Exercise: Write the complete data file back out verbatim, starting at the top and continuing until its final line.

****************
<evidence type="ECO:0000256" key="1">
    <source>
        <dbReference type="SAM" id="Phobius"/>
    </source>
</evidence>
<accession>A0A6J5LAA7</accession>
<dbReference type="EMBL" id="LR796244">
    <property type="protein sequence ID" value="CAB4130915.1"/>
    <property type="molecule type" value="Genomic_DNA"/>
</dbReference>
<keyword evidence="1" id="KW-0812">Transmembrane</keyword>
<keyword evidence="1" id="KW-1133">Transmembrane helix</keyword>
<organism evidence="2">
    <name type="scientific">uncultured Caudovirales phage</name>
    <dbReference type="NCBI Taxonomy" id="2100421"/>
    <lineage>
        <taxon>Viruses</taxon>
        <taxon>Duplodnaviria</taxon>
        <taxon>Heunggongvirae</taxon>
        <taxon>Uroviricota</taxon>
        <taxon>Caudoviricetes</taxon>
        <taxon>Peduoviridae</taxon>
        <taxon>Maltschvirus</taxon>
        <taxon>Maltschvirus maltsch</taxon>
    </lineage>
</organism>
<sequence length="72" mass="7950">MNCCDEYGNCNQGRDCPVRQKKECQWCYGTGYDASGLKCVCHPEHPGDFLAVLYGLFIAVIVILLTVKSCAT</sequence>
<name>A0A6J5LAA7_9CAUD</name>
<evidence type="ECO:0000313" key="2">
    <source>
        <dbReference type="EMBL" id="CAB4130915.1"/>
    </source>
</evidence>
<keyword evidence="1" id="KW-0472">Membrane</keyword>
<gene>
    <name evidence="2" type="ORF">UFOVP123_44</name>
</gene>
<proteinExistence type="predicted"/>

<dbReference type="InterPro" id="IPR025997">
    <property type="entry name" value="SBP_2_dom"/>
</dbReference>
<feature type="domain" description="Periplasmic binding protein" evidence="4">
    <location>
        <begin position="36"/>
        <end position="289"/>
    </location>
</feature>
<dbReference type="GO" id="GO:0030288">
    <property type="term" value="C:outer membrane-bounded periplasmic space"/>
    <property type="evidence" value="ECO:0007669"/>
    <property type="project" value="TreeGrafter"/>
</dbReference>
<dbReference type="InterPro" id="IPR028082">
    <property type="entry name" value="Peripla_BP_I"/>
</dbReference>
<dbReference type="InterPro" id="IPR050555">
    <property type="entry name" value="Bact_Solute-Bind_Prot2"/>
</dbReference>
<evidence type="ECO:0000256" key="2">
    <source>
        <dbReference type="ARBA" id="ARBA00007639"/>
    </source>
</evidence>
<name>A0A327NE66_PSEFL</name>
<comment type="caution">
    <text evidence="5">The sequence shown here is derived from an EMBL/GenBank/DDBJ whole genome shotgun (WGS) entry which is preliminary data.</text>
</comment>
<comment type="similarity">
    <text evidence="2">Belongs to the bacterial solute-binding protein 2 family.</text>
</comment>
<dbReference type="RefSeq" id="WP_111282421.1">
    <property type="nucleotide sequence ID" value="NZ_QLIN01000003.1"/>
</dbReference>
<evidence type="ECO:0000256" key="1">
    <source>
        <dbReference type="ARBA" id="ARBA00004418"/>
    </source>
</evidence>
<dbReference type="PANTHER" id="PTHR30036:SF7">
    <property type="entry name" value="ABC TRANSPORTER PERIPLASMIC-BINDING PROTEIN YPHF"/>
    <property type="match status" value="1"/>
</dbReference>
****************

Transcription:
<evidence type="ECO:0000256" key="1">
    <source>
        <dbReference type="SAM" id="Phobius"/>
    </source>
</evidence>
<accession>A0A6J5LAA7</accession>
<dbReference type="EMBL" id="LR796244">
    <property type="protein sequence ID" value="CAB4130915.1"/>
    <property type="molecule type" value="Genomic_DNA"/>
</dbReference>
<keyword evidence="1" id="KW-0812">Transmembrane</keyword>
<keyword evidence="1" id="KW-1133">Transmembrane helix</keyword>
<organism evidence="2">
    <name type="scientific">uncultured Caudovirales phage</name>
    <dbReference type="NCBI Taxonomy" id="2100421"/>
    <lineage>
        <taxon>Viruses</taxon>
        <taxon>Duplodnaviria</taxon>
        <taxon>Heunggongvirae</taxon>
        <taxon>Uroviricota</taxon>
        <taxon>Caudoviricetes</taxon>
        <taxon>Peduoviridae</taxon>
        <taxon>Maltschvirus</taxon>
        <taxon>Maltschvirus maltsch</taxon>
    </lineage>
</organism>
<sequence length="72" mass="7950">MNCCDEYGNCNQGRDCPVRQKKECQWCYGTGYDASGLKCVCHPEHPGDFLAVLYGLFIAVIVILLTVKSCAT</sequence>
<name>A0A6J5LAA7_9CAUD</name>
<evidence type="ECO:0000313" key="2">
    <source>
        <dbReference type="EMBL" id="CAB4130915.1"/>
    </source>
</evidence>
<keyword evidence="1" id="KW-0472">Membrane</keyword>
<gene>
    <name evidence="2" type="ORF">UFOVP123_44</name>
</gene>
<proteinExistence type="predicted"/>

<dbReference type="InterPro" id="IPR025997">
    <property type="entry name" value="SBP_2_dom"/>
</dbReference>
<feature type="domain" description="Periplasmic binding protein" evidence="4">
    <location>
        <begin position="36"/>
        <end position="289"/>
    </location>
</feature>
<dbReference type="GO" id="GO:0030288">
    <property type="term" value="C:outer membrane-bounded periplasmic space"/>
    <property type="evidence" value="ECO:0007669"/>
    <property type="project" value="TreeGrafter"/>
</dbReference>
<dbReference type="InterPro" id="IPR028082">
    <property type="entry name" value="Peripla_BP_I"/>
</dbReference>
<dbReference type="InterPro" id="IPR050555">
    <property type="entry name" value="Bact_Solute-Bind_Prot2"/>
</dbReference>
<evidence type="ECO:0000256" key="2">
    <source>
        <dbReference type="ARBA" id="ARBA00007639"/>
    </source>
</evidence>
<name>A0A327NE66_PSEFL</name>
<comment type="caution">
    <text evidence="5">The sequence shown here is derived from an EMBL/GenBank/DDBJ whole genome shotgun (WGS) entry which is preliminary data.</text>
</comment>
<comment type="similarity">
    <text evidence="2">Belongs to the bacterial solute-binding protein 2 family.</text>
</comment>
<dbReference type="RefSeq" id="WP_111282421.1">
    <property type="nucleotide sequence ID" value="NZ_QLIN01000003.1"/>
</dbReference>
<evidence type="ECO:0000256" key="1">
    <source>
        <dbReference type="ARBA" id="ARBA00004418"/>
    </source>
</evidence>
<dbReference type="PANTHER" id="PTHR30036:SF7">
    <property type="entry name" value="ABC TRANSPORTER PERIPLASMIC-BINDING PROTEIN YPHF"/>
    <property type="match status" value="1"/>
</dbReference>